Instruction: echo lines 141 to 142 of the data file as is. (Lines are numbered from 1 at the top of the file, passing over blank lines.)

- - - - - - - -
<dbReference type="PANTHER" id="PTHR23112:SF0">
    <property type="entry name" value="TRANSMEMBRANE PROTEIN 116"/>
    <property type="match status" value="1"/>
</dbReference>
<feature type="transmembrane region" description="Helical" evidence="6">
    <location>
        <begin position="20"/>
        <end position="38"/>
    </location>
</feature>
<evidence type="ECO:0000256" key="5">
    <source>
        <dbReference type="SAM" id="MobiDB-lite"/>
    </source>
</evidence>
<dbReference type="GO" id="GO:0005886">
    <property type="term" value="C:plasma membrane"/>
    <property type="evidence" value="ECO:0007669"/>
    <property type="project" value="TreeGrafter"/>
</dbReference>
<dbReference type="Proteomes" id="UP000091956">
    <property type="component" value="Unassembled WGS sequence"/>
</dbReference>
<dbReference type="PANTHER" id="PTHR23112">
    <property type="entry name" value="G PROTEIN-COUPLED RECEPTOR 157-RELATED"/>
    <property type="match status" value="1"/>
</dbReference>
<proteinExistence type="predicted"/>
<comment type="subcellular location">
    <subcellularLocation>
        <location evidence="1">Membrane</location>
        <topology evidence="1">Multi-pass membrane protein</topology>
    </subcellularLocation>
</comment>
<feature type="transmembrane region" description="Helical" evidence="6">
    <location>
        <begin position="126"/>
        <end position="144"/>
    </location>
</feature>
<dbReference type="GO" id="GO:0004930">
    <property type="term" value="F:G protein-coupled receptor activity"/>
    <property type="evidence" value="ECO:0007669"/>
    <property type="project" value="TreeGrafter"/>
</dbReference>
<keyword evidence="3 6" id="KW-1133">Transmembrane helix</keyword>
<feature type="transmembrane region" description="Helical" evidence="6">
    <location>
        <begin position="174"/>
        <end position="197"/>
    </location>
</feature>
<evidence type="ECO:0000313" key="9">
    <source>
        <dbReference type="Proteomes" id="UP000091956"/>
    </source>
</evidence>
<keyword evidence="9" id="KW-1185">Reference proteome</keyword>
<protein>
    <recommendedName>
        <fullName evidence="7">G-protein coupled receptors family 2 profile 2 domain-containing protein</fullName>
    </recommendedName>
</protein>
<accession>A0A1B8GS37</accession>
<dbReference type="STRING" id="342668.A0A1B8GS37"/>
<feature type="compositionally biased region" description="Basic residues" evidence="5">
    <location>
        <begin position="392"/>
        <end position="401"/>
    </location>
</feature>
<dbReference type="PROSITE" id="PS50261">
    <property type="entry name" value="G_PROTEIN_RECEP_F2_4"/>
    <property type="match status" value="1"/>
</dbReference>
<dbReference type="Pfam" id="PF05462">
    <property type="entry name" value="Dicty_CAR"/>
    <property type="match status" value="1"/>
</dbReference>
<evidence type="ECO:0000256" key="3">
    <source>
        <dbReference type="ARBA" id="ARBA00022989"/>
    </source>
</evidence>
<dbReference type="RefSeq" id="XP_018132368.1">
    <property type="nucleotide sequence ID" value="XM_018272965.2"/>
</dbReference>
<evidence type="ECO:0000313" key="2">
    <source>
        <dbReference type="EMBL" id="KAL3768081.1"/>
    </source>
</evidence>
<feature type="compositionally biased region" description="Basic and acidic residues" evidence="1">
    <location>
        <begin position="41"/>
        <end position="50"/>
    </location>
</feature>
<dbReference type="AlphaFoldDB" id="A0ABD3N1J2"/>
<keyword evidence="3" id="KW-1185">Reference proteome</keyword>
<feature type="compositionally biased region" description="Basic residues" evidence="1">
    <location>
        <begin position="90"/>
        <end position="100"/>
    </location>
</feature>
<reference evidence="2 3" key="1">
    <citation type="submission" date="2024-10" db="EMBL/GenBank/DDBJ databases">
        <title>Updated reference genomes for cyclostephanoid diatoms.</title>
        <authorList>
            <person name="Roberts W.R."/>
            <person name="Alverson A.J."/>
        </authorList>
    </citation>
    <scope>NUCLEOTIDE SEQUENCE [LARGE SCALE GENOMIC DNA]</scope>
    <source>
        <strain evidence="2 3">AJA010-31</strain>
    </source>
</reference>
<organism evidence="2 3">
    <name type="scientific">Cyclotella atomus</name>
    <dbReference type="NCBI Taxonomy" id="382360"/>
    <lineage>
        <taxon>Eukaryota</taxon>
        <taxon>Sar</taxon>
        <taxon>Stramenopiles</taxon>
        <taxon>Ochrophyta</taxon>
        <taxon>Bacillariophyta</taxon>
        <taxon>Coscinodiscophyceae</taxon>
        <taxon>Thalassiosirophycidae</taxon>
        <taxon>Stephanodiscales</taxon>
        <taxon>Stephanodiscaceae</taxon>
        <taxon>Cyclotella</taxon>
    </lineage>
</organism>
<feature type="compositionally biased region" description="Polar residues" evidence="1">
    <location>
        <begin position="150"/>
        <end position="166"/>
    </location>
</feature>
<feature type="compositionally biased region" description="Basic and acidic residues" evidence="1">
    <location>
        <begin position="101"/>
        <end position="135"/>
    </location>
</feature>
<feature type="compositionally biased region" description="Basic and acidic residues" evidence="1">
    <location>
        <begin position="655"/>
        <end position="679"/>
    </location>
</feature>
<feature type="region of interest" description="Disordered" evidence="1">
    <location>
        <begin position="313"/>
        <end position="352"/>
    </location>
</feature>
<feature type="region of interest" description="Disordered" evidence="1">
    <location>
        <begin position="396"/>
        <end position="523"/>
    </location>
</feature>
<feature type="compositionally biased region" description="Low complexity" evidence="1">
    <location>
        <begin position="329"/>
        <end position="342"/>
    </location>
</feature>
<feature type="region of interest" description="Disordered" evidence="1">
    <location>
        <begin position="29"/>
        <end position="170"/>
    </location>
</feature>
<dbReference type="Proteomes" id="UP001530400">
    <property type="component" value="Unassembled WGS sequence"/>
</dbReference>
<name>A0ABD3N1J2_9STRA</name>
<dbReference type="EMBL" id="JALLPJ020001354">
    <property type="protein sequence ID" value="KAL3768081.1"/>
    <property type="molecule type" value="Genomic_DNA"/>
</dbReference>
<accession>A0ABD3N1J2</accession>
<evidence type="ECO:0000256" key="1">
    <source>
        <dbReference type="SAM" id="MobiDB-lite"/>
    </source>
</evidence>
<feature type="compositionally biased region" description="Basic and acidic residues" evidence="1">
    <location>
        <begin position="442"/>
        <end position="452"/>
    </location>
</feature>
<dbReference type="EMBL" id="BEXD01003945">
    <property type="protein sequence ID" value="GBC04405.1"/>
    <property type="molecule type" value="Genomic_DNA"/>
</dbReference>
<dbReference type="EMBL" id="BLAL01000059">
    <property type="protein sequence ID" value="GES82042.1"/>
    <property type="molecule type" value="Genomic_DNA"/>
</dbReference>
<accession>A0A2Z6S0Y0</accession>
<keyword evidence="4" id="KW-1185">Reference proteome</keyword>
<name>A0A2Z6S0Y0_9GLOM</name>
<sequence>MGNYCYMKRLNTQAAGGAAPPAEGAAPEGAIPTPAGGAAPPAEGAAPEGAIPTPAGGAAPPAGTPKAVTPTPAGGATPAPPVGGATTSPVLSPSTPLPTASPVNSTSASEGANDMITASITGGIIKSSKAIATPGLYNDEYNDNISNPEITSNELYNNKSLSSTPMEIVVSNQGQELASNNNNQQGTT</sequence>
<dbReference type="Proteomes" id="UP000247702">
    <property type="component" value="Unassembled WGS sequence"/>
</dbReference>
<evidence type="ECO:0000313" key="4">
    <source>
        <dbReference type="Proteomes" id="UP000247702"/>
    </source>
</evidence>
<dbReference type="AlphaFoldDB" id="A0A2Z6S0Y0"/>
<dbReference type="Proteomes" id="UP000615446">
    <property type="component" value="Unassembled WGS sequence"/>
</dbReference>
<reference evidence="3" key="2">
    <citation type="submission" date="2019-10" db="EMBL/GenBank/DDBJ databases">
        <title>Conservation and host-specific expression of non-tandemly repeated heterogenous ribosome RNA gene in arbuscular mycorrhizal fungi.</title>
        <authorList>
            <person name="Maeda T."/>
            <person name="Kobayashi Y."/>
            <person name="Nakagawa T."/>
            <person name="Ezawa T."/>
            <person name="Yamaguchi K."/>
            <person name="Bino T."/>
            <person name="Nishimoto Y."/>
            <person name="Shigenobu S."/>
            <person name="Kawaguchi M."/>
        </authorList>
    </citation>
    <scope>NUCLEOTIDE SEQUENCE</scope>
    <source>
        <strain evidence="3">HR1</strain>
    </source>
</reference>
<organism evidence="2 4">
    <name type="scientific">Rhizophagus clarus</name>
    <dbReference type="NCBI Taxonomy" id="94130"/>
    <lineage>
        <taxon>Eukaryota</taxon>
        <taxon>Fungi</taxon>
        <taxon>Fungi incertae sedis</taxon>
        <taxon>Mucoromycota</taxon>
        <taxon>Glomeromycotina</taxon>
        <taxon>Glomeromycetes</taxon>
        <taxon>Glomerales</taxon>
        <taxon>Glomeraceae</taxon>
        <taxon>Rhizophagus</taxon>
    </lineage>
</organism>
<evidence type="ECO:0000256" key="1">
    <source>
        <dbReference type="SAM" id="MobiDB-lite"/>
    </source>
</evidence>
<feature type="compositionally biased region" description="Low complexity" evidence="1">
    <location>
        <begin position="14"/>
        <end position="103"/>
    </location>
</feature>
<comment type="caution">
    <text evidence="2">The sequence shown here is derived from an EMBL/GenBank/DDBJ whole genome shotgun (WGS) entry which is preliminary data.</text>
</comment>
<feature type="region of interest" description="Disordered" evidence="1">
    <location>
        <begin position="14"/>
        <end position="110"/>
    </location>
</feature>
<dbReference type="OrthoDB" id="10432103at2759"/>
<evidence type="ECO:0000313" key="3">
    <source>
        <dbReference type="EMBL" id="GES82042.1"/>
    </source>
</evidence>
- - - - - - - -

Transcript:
</feature>
<feature type="compositionally biased region" description="Basic and acidic residues" evidence="1">